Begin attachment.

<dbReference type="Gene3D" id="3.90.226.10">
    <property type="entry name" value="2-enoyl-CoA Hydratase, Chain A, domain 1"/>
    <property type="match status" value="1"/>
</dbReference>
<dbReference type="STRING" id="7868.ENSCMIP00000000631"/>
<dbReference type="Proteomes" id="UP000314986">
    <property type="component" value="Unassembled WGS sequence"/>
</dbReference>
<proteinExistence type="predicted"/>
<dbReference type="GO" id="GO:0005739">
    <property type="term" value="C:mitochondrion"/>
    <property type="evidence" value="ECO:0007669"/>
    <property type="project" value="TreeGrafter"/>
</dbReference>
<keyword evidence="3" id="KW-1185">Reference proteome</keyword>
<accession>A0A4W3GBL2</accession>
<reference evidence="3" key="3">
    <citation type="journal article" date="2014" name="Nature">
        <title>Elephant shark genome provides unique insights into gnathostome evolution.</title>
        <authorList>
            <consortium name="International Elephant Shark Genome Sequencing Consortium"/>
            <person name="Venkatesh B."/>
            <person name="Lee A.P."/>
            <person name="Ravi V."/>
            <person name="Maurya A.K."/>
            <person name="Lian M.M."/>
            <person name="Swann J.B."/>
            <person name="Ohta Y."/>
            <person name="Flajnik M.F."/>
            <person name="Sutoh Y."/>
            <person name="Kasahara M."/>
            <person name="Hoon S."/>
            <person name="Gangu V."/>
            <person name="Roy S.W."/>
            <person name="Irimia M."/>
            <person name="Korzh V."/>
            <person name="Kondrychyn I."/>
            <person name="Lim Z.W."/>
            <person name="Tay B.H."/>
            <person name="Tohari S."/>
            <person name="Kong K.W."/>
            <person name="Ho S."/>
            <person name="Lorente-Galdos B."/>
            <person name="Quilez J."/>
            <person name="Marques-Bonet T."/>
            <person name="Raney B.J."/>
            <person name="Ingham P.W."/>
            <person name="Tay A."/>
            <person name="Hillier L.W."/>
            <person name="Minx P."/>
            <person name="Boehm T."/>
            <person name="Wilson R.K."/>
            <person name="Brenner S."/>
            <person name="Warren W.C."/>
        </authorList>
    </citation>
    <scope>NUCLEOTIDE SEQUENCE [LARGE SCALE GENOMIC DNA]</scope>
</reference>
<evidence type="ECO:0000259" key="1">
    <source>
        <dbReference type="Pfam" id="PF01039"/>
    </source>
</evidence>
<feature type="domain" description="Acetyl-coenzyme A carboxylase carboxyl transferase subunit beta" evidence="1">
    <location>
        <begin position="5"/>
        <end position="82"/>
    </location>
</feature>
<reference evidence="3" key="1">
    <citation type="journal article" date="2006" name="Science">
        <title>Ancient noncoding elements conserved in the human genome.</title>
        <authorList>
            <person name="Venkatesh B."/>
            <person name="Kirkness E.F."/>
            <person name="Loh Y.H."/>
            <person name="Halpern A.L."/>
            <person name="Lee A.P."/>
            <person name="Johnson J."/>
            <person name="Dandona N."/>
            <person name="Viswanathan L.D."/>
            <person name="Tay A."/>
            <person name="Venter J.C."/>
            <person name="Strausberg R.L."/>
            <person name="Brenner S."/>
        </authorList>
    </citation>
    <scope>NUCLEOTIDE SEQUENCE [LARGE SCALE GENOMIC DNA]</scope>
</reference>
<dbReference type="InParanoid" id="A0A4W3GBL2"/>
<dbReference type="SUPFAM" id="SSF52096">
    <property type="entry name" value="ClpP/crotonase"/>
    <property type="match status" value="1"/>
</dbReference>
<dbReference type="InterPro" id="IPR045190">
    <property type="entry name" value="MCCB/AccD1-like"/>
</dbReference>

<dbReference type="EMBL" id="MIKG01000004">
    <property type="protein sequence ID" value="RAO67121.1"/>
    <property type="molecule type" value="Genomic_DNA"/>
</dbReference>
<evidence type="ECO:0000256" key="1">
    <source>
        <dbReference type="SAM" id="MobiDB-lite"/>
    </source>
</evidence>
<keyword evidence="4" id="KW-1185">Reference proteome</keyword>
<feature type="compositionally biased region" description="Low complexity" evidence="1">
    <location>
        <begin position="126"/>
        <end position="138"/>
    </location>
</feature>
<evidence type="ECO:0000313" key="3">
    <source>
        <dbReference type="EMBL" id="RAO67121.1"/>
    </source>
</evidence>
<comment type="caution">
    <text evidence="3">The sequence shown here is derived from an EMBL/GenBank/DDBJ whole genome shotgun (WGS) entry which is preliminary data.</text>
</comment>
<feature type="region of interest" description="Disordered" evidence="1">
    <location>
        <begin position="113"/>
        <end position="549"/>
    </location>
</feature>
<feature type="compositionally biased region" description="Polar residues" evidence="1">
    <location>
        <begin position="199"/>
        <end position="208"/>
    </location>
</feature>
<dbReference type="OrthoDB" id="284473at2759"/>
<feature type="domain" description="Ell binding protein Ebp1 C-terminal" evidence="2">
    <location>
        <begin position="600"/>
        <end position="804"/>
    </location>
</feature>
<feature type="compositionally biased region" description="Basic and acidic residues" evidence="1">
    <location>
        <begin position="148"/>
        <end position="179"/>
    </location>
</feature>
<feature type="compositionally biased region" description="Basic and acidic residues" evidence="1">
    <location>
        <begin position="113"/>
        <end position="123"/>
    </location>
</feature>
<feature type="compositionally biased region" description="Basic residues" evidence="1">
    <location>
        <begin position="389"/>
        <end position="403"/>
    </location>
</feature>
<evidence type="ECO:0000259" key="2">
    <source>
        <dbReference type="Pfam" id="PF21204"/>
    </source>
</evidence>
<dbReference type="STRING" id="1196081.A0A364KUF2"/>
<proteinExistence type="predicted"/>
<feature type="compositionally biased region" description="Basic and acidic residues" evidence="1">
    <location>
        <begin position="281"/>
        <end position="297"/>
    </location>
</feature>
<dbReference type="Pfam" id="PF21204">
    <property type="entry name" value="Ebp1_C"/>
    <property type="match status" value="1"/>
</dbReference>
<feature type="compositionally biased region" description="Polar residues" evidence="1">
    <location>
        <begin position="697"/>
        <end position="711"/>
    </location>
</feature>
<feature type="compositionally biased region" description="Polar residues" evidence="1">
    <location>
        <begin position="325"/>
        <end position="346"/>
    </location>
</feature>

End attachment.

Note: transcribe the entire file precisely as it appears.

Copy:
<dbReference type="Gene3D" id="3.90.226.10">
    <property type="entry name" value="2-enoyl-CoA Hydratase, Chain A, domain 1"/>
    <property type="match status" value="1"/>
</dbReference>
<dbReference type="STRING" id="7868.ENSCMIP00000000631"/>
<dbReference type="Proteomes" id="UP000314986">
    <property type="component" value="Unassembled WGS sequence"/>
</dbReference>
<proteinExistence type="predicted"/>
<dbReference type="GO" id="GO:0005739">
    <property type="term" value="C:mitochondrion"/>
    <property type="evidence" value="ECO:0007669"/>
    <property type="project" value="TreeGrafter"/>
</dbReference>
<keyword evidence="3" id="KW-1185">Reference proteome</keyword>
<accession>A0A4W3GBL2</accession>
<reference evidence="3" key="3">
    <citation type="journal article" date="2014" name="Nature">
        <title>Elephant shark genome provides unique insights into gnathostome evolution.</title>
        <authorList>
            <consortium name="International Elephant Shark Genome Sequencing Consortium"/>
            <person name="Venkatesh B."/>
            <person name="Lee A.P."/>
            <person name="Ravi V."/>
            <person name="Maurya A.K."/>
            <person name="Lian M.M."/>
            <person name="Swann J.B."/>
            <person name="Ohta Y."/>
            <person name="Flajnik M.F."/>
            <person name="Sutoh Y."/>
            <person name="Kasahara M."/>
            <person name="Hoon S."/>
            <person name="Gangu V."/>
            <person name="Roy S.W."/>
            <person name="Irimia M."/>
            <person name="Korzh V."/>
            <person name="Kondrychyn I."/>
            <person name="Lim Z.W."/>
            <person name="Tay B.H."/>
            <person name="Tohari S."/>
            <person name="Kong K.W."/>
            <person name="Ho S."/>
            <person name="Lorente-Galdos B."/>
            <person name="Quilez J."/>
            <person name="Marques-Bonet T."/>
            <person name="Raney B.J."/>
            <person name="Ingham P.W."/>
            <person name="Tay A."/>
            <person name="Hillier L.W."/>
            <person name="Minx P."/>
            <person name="Boehm T."/>
            <person name="Wilson R.K."/>
            <person name="Brenner S."/>
            <person name="Warren W.C."/>
        </authorList>
    </citation>
    <scope>NUCLEOTIDE SEQUENCE [LARGE SCALE GENOMIC DNA]</scope>
</reference>
<evidence type="ECO:0000259" key="1">
    <source>
        <dbReference type="Pfam" id="PF01039"/>
    </source>
</evidence>
<feature type="domain" description="Acetyl-coenzyme A carboxylase carboxyl transferase subunit beta" evidence="1">
    <location>
        <begin position="5"/>
        <end position="82"/>
    </location>
</feature>
<reference evidence="3" key="1">
    <citation type="journal article" date="2006" name="Science">
        <title>Ancient noncoding elements conserved in the human genome.</title>
        <authorList>
            <person name="Venkatesh B."/>
            <person name="Kirkness E.F."/>
            <person name="Loh Y.H."/>
            <person name="Halpern A.L."/>
            <person name="Lee A.P."/>
            <person name="Johnson J."/>
            <person name="Dandona N."/>
            <person name="Viswanathan L.D."/>
            <person name="Tay A."/>
            <person name="Venter J.C."/>
            <person name="Strausberg R.L."/>
            <person name="Brenner S."/>
        </authorList>
    </citation>
    <scope>NUCLEOTIDE SEQUENCE [LARGE SCALE GENOMIC DNA]</scope>
</reference>
<dbReference type="InParanoid" id="A0A4W3GBL2"/>
<dbReference type="SUPFAM" id="SSF52096">
    <property type="entry name" value="ClpP/crotonase"/>
    <property type="match status" value="1"/>
</dbReference>
<dbReference type="InterPro" id="IPR045190">
    <property type="entry name" value="MCCB/AccD1-like"/>
</dbReference>

<dbReference type="EMBL" id="MIKG01000004">
    <property type="protein sequence ID" value="RAO67121.1"/>
    <property type="molecule type" value="Genomic_DNA"/>
</dbReference>
<evidence type="ECO:0000256" key="1">
    <source>
        <dbReference type="SAM" id="MobiDB-lite"/>
    </source>
</evidence>
<keyword evidence="4" id="KW-1185">Reference proteome</keyword>
<feature type="compositionally biased region" description="Low complexity" evidence="1">
    <location>
        <begin position="126"/>
        <end position="138"/>
    </location>
</feature>
<evidence type="ECO:0000313" key="3">
    <source>
        <dbReference type="EMBL" id="RAO67121.1"/>
    </source>
</evidence>
<comment type="caution">
    <text evidence="3">The sequence shown here is derived from an EMBL/GenBank/DDBJ whole genome shotgun (WGS) entry which is preliminary data.</text>
</comment>
<feature type="region of interest" description="Disordered" evidence="1">
    <location>
        <begin position="113"/>
        <end position="549"/>
    </location>
</feature>
<feature type="compositionally biased region" description="Polar residues" evidence="1">
    <location>
        <begin position="199"/>
        <end position="208"/>
    </location>
</feature>
<dbReference type="OrthoDB" id="284473at2759"/>
<feature type="domain" description="Ell binding protein Ebp1 C-terminal" evidence="2">
    <location>
        <begin position="600"/>
        <end position="804"/>
    </location>
</feature>
<feature type="compositionally biased region" description="Basic and acidic residues" evidence="1">
    <location>
        <begin position="148"/>
        <end position="179"/>
    </location>
</feature>
<feature type="compositionally biased region" description="Basic and acidic residues" evidence="1">
    <location>
        <begin position="113"/>
        <end position="123"/>
    </location>
</feature>
<feature type="compositionally biased region" description="Basic residues" evidence="1">
    <location>
        <begin position="389"/>
        <end position="403"/>
    </location>
</feature>
<evidence type="ECO:0000259" key="2">
    <source>
        <dbReference type="Pfam" id="PF21204"/>
    </source>
</evidence>
<dbReference type="STRING" id="1196081.A0A364KUF2"/>
<proteinExistence type="predicted"/>
<feature type="compositionally biased region" description="Basic and acidic residues" evidence="1">
    <location>
        <begin position="281"/>
        <end position="297"/>
    </location>
</feature>
<dbReference type="Pfam" id="PF21204">
    <property type="entry name" value="Ebp1_C"/>
    <property type="match status" value="1"/>
</dbReference>
<feature type="compositionally biased region" description="Polar residues" evidence="1">
    <location>
        <begin position="697"/>
        <end position="711"/>
    </location>
</feature>
<feature type="compositionally biased region" description="Polar residues" evidence="1">
    <location>
        <begin position="325"/>
        <end position="346"/>
    </location>
</feature>